In most countries, applications for intellectual property rights have deadlines. For instance, a patent often must be filed within one year of it being printed, disclosed or offered to be sold. Similar time periods are in use around the globe so you need to make sure you start looking into intellectual property as soon as you have your business idea.

5.Using DIY strategies

The Internet is great for finding out more about legal proceedings and the processes behind setting up a business. Technology has empowered many entrepreneurs to take back more control. Using these online guides and tips can be a great way to save your business some money.


Many startups also make the mistake of checking out a domain name and if it’s free, they assume the business can be registered with that name. Furthermore, many assume that by registering their business, the trademark of the name is also covered. But this doesn’t automatically happen; you need to register both – often separately.When you are planning to start a business and you come up with a name, run a domain check and a business registration check. If


Startups tend to be organic and often have a structure of informality. While these can be great in fostering innovation and ideas, you still need to make sure the formal aspects of running a business are taken care of appropriately.It is easy to overlook the importance of having your intellectual property rights sorted and then including these into all agreements you sign with your employees and your business partners.When you are preparing the documents and contracts, again, professional help is often needed. A DIY approach to contracts can result in omitting certain information and you might not cover all the essential points.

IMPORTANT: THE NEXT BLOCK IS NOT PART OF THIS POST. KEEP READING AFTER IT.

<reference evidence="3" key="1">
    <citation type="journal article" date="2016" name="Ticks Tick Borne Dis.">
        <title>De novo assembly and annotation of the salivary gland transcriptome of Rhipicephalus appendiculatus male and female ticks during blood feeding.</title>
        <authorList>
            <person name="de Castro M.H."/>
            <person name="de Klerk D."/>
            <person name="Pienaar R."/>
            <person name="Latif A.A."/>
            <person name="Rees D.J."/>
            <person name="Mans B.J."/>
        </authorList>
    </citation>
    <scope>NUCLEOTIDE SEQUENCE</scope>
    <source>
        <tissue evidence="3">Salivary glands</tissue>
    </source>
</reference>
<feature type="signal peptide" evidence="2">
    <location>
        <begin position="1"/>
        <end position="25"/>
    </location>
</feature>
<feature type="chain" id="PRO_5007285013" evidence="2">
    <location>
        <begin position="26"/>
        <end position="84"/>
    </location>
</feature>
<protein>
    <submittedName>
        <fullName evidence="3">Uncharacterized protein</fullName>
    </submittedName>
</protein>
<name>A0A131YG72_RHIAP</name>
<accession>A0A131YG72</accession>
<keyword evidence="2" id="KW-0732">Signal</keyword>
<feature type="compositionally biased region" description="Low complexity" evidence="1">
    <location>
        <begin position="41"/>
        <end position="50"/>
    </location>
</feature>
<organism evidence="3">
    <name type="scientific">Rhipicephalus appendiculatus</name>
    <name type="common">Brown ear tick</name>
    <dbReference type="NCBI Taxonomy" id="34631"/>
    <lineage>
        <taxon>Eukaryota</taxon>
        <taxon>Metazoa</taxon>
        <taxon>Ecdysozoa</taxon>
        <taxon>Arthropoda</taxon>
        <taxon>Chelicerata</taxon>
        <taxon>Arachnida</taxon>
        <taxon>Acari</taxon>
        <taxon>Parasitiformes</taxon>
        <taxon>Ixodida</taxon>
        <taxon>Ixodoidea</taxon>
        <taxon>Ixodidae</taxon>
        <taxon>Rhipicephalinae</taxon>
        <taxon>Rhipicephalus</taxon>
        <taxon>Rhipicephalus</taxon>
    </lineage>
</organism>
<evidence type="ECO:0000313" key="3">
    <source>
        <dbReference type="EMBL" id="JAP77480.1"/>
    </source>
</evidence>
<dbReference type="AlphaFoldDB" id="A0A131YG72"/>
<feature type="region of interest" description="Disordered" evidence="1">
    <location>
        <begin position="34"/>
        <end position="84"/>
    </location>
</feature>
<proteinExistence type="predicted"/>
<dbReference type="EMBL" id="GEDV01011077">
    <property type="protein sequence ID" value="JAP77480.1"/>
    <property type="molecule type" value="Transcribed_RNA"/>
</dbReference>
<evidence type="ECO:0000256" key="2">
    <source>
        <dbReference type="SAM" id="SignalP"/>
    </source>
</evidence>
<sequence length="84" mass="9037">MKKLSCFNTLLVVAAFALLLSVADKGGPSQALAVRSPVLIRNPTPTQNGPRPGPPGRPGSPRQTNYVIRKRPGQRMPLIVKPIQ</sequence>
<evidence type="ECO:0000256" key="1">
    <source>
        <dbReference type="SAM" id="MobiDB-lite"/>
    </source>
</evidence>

You also shouldn’t assume the documents you find on the Internet are appropriate to use. Sometimes this ‘copy & paste’ approach can lead to many problems.


Many startup ideas and products have their foundation elsewhere. Perhaps you were working for a technology employer and suddenly came up with a great idea for your own business. Companies, especially the big ones, are aggressive in protecting their intellectual property – as they should. Forgetting about trade secrets such as this cannot just cost money for your startup, you might be found to be criminally liable for the breach.


If your project uses open source, even in small bits, you might need to disclose the source code to your competitors. This might mean you cannot file for intellectual property protection.

The best option is to avoid using open source software altogether. If you must use it, you should consult a legal advisor before the final decision to guarantee you won’t hurt your business by doing so.


If you want to protect your startup and ensure it has the best possibilities to succeed, you need to make sure you pay attention to intellectual property rights.

Figuring out what your business needs is going to be easier to do right from the start, as it can prevent you from making mistakes or allowing other people to benefit from your ideas.